So what currently happens to all the old 'toxic boxes'?
It is estimated by the USA Government that 40 per cent of the heavy metals in landfills (including lead, cadmium and mercury) come from discarded electronic equipment[viii].
In the UK alone, we throw away a million tonnes of electrical and electronic waste every year[ix].
End-of-life electronics, or 'e-waste', is one of the fastest growing waste streams in the European Union (EU). EU e-waste is expected to grow by almost a third from the already considerable annual sum of 9.1 million tonnes in 2005 to an enormous 12.3 million tonnes by 2020[x].
The WEEE Directive was introduced into UK law in 2007 and is designed to ensure that electronic waste is disposed of correctly. Astonishingly, 67 per cent of e-waste collected in the EU remains unaccounted for: either 'dumped' in regular landfill, illegally exported or sent to substandard treatment facilities. A report published in September 2010 found that only 33 per cent of e-waste collected in the EU is treated in accordance with the WEEE Directive[xi].
What can we do?
By waiting to replace our CRT televisions until the Kuusakoski plant goes live in the next few months, we can help to ensure they will be handled responsibly. Speaking to digitalchoices.co.uk, Justin Greenaway - contracts manager at SWEEEP Kuusakoski - assured members of the public that they will be able to access the new facility free of charge. To make use of the service, old CRT televisions must be taken to the local household waste disposal authority when the plant opens in the next 4-5 months.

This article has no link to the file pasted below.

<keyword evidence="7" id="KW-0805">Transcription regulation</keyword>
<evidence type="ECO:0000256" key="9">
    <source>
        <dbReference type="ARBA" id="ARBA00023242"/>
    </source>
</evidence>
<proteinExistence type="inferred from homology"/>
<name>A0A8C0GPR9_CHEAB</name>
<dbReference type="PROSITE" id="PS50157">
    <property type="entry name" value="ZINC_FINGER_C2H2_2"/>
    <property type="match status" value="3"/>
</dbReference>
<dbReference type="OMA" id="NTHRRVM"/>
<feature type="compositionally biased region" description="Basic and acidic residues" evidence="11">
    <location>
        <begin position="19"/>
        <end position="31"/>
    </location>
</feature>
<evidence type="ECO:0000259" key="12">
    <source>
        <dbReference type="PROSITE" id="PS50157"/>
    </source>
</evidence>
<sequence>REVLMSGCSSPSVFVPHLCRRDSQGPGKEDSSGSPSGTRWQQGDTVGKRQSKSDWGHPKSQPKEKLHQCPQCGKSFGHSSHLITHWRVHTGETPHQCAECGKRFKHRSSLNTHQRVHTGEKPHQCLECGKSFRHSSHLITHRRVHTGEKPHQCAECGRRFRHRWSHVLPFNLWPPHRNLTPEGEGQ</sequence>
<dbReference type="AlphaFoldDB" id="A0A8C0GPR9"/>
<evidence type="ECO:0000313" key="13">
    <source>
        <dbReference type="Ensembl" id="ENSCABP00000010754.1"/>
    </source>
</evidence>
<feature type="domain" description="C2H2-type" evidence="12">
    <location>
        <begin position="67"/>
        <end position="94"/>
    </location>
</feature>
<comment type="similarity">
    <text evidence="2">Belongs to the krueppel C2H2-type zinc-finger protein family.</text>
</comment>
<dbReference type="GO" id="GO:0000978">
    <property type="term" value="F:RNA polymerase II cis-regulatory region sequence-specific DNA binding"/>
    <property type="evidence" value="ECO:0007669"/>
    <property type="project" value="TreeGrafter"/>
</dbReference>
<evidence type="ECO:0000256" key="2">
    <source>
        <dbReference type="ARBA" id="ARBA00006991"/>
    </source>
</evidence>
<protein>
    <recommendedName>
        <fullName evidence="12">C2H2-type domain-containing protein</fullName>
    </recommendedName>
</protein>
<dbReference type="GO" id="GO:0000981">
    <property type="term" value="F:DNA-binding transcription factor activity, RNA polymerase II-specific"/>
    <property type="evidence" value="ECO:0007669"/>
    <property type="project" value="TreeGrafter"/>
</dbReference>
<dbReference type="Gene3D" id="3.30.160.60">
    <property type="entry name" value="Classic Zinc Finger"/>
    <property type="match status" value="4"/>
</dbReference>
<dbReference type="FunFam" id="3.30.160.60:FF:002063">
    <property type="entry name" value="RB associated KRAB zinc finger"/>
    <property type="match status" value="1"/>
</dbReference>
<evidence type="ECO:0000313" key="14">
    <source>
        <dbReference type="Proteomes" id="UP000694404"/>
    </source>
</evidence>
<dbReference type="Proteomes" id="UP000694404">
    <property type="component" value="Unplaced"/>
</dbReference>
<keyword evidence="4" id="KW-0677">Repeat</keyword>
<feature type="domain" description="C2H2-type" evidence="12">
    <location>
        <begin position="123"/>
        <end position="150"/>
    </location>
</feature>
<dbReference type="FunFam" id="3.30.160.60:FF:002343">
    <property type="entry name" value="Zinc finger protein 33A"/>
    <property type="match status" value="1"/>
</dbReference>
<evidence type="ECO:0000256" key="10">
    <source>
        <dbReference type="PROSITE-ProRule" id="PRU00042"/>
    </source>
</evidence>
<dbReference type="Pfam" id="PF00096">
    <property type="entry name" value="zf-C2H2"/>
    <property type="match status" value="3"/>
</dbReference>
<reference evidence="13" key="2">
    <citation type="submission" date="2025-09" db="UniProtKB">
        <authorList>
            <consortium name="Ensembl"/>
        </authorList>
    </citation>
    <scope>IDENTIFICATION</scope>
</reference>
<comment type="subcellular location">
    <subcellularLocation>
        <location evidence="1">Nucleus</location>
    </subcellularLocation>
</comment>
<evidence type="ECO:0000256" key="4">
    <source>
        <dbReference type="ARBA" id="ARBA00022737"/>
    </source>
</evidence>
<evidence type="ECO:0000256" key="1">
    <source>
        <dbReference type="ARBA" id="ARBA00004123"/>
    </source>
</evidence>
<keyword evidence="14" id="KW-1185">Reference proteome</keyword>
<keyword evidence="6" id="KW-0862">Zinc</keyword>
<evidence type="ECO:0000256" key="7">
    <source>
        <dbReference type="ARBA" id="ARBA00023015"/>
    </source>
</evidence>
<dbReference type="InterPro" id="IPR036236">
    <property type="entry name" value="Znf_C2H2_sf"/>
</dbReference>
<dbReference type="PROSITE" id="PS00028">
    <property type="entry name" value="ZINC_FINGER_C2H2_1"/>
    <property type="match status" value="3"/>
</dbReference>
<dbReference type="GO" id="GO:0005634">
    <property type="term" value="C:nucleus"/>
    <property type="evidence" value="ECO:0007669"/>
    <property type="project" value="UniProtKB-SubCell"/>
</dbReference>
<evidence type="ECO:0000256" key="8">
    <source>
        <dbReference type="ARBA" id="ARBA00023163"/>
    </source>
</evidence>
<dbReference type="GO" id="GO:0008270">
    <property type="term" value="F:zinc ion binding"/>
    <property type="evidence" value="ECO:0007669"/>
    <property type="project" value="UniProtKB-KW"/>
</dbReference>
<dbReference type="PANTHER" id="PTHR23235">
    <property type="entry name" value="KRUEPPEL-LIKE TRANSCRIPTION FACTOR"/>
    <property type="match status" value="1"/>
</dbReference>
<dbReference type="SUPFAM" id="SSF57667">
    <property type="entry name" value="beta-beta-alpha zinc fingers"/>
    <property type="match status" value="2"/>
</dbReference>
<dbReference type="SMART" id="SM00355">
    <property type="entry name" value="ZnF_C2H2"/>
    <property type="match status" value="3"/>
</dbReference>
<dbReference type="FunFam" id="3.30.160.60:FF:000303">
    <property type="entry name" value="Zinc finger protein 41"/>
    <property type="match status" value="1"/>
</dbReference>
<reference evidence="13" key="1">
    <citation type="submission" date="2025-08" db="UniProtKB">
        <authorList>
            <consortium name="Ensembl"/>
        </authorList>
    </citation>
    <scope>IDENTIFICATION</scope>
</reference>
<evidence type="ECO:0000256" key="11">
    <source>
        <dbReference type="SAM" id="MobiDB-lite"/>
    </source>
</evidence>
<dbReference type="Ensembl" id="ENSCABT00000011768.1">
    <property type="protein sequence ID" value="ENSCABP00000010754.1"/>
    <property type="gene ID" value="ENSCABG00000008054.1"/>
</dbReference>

In the meantime, a set-top box converter will enable most existing televisions to receive the digital signal. Users of LCD TV sets that do not have built-in digital receivers should consider a set-top box as a long-term alternative to replacement. Those who must replace their LCD TVs should donate any unwanted sets to friends, relatives or charitable organisations – this will prevent toxic mercury from entering the waste stream.
"The Government's own research shows that using products for their full working lives could reduce UK greenhouse emissions by 800 million tonnes by 2050." - Jilian Kirby, Friends of the Earth[xii].
According to a government estimate[xiii], the average UK household creates six tonnes of carbon dioxide emissions per year: 800 million tonnes of greenhouse emissions is such an enormous sum that it would take all the households in the UK six years to produce the same amount of CO2.
Perhaps the most responsible solution does not begin with government policy. We as consumers hold the power to make an enormous difference in the battle against wastage; keeping up with the Joneses will never lead to a sustainable society, but we can help to preserve our environment for future generations by using electrical goods until the end of their working lives.